I had been puzzled that so much controversy centered on the Science paper, when it was clear from later statements that work at WPI had moved on.  I believe the reason is that priority is central to patent claims, and ultimately a great deal of money.  If the authors deliberately withheld information needed to make the test work, then that is a trade secret which has no legal protection once secrecy is breached.  I'm afraid in this case, as in far too many others, things have become weird because attorneys are calling some of the shots. 

Since I learned of vulnerability of the virus to hypermutation, I have been working on the assumption the active virions show low replication fidelity, while the process of culturing selectively favors those with a particular genome.  This is the kind of two-stroke cycle which drives evolution by natural selection.  Latent provirus emerging unscathed by the battle with host defenses fits perfectly. 

My own hypothesis for origin says that these interactions are highly-evolved.  Laboratory accidents do not produce the constellation of adaptations this virus demonstrates.  The process likely began before vaccination was practiced.  What we saw in the 1980s was the emergence of a new strain infecting a new population with low innate immunity.  The species of mice most easily infected with XMRV tend to cluster in southeast Asia.  The area also has a number of primate species besides humans.  The Vietnam war produced a flood of refugees at the time the first cases were noticed in places like Boston and San Francisco.  This doesn't rule out sporadic earlier epidemics of limited scope as listed in the NEJM paper by Henderson and Shelokov in 1959. 

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Gerwyn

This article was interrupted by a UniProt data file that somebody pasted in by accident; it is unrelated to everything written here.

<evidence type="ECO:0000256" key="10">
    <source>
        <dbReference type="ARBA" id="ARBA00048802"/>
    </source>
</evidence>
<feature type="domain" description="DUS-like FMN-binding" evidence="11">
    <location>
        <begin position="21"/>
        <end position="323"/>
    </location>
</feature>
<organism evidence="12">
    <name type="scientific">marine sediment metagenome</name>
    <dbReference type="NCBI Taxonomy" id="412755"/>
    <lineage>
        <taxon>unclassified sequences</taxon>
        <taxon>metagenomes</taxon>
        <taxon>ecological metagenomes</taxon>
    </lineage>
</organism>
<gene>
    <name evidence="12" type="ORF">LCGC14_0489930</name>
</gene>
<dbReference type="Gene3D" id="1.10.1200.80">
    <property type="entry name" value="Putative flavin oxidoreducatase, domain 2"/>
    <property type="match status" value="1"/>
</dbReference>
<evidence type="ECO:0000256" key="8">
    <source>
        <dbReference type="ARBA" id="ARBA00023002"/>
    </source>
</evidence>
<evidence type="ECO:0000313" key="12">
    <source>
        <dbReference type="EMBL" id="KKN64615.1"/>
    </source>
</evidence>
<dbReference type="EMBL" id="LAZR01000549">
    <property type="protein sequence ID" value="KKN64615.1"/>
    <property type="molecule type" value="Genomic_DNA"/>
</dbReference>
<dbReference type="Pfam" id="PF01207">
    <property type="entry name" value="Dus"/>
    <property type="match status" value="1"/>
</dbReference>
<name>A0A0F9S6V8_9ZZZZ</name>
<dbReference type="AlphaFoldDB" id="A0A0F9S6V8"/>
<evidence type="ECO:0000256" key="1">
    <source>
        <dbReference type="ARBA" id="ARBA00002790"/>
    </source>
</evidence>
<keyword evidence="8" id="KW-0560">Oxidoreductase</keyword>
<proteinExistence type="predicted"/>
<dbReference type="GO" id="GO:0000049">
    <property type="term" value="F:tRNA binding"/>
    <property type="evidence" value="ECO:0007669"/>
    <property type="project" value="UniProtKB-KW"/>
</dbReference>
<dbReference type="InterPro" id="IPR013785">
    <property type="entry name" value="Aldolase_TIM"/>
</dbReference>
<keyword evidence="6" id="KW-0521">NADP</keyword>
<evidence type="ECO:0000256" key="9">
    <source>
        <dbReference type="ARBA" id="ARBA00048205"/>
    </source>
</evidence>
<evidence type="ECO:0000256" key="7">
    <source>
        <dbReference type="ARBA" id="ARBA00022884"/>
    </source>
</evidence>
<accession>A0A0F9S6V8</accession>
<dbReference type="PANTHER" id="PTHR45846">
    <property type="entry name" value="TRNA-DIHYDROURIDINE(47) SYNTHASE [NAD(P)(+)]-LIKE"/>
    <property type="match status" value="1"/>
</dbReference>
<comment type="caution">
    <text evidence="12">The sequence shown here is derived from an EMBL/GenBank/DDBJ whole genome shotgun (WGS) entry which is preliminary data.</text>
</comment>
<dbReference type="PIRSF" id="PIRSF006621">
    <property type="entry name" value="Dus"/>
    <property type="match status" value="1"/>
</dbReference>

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Re: we are looking at the wrong retroviral model
« Reply #9 on: May 22, 2011, 02:37:42 PM »
I had been puzzled that so much controversy centered on the Science paper, when it was clear from later statements that work at WPI had moved on.  I believe the reason is that priority is central to patent claims, and ultimately a great deal of money.  If the authors deliberately withheld information needed to make the test work, then that is a trade secret which has no legal protection once secrecy is breached.  I'm afraid in this case, as in far too many others, things have become weird because attorneys are calling some of the shots. 

Since I learned of vulnerability of the virus to hypermutation, I have been working on the assumption the active virions show low replication fidelity, while the process of culturing selectively favors those with a particular genome.  This is the kind of two-stroke cycle which drives evolution by natural selection.  Latent provirus emerging unscathed by the battle with host defenses fits perfectly. 

My own hypothesis for origin says that these interactions are highly-evolved.  Laboratory accidents do not produce the constellation of adaptations this virus demonstrates.  The process likely began before vaccination was practiced.  What we saw in the 1980s was the emergence of a new strain infecting a new population with low innate immunity.  The species of mice most easily infected with XMRV tend to cluster in southeast Asia.  The area also has a number of primate species besides humans.  The Vietnam war produced a flood of refugees at the time the first cases were noticed in places like Boston and San Francisco.  This doesn't rule out sporadic earlier epidemics of limited scope as listed in the NEJM paper by Henderson and Shelokov in 1959. 

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hi ancientdase The supplimentary materials clearly indicate the activation of PMBCs by stating the reagents used. Any half competent virologist that reads the materials should realise it .I agree that the most likely origin is zoonosis